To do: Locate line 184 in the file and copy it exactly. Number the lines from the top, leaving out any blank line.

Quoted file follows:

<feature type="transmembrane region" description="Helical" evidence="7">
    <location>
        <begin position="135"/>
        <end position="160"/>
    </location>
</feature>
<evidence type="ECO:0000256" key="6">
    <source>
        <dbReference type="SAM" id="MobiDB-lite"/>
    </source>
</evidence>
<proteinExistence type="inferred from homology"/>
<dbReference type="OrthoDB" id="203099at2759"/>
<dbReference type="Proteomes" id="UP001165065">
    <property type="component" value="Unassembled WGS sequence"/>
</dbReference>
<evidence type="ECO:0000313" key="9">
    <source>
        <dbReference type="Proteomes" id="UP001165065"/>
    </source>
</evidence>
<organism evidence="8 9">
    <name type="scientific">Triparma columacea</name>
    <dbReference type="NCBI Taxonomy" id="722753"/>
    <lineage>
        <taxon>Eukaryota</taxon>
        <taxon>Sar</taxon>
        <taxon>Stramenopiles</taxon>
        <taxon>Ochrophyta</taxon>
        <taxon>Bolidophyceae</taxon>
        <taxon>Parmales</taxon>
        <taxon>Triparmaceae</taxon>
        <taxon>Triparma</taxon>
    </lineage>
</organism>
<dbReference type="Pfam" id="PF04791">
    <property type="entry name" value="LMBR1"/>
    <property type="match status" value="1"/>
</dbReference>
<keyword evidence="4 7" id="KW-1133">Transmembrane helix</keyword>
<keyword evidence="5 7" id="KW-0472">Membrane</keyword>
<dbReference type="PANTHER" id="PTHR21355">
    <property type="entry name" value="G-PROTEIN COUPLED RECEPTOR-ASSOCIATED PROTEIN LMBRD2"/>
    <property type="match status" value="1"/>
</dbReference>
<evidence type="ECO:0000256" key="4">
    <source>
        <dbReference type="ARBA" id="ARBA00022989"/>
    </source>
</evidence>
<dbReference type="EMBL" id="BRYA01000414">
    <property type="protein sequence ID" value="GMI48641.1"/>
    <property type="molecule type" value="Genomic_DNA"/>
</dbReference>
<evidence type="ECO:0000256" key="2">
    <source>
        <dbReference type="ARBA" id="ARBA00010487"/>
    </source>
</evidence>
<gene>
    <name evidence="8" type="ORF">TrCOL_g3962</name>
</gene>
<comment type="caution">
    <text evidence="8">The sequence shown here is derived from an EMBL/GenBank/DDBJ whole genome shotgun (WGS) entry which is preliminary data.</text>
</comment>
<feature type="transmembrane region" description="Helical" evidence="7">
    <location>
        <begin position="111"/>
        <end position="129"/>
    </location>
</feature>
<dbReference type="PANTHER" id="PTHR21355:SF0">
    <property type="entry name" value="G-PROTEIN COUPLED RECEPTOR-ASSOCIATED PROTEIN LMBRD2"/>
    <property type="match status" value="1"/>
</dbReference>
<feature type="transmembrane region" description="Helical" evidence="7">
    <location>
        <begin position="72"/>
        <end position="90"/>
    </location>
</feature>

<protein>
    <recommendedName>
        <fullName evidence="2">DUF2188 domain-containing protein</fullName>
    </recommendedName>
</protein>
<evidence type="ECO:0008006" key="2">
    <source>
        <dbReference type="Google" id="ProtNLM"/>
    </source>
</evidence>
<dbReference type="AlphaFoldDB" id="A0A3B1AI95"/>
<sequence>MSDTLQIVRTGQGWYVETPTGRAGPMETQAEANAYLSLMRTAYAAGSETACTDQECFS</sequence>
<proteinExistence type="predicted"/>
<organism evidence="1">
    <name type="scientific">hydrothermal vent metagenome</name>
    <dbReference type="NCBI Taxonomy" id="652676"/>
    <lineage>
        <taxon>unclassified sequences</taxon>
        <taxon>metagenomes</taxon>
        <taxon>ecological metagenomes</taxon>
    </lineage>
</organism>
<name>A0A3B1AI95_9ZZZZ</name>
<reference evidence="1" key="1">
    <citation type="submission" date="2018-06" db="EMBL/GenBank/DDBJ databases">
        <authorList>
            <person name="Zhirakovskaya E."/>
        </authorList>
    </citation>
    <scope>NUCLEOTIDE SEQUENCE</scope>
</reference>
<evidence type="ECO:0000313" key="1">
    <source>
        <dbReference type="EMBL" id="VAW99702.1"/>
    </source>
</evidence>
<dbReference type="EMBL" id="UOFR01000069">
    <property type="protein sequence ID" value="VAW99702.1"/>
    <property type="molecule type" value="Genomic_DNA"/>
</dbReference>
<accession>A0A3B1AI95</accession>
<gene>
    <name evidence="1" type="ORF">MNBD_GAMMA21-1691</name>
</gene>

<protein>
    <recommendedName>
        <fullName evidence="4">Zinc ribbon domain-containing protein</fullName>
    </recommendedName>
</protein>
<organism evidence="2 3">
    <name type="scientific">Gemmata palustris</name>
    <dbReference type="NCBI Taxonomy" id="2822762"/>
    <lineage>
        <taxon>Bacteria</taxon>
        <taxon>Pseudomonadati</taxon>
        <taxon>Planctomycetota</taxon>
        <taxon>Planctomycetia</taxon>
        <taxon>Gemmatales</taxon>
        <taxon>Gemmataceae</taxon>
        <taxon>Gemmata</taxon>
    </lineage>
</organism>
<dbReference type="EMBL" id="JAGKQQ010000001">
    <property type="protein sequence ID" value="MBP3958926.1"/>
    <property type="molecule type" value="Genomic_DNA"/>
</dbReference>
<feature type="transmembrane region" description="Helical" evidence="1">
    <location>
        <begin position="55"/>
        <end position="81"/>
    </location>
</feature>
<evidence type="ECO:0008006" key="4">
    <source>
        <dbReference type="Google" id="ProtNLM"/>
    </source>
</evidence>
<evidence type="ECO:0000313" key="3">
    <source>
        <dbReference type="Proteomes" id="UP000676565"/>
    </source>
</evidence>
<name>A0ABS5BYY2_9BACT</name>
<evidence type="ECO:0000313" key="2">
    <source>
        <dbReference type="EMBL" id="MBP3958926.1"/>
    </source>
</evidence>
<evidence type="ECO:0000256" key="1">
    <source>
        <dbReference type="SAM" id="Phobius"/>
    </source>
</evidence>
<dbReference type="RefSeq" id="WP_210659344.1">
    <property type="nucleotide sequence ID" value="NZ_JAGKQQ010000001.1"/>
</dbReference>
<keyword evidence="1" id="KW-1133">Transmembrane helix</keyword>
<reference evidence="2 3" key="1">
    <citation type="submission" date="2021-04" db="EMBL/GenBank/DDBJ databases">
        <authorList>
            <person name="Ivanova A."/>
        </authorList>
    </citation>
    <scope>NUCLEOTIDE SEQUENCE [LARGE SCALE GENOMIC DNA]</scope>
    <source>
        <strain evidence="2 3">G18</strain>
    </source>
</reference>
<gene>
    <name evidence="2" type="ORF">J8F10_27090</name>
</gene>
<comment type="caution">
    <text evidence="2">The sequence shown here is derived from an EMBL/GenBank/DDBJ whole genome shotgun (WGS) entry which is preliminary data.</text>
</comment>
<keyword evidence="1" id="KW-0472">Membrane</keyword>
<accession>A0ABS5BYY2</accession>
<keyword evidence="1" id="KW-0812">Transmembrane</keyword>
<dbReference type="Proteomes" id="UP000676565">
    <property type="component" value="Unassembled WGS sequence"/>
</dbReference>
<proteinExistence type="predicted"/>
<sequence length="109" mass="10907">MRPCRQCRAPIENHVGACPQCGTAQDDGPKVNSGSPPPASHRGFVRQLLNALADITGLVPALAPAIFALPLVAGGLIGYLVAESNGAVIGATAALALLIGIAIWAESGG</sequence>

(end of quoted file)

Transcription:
    </citation>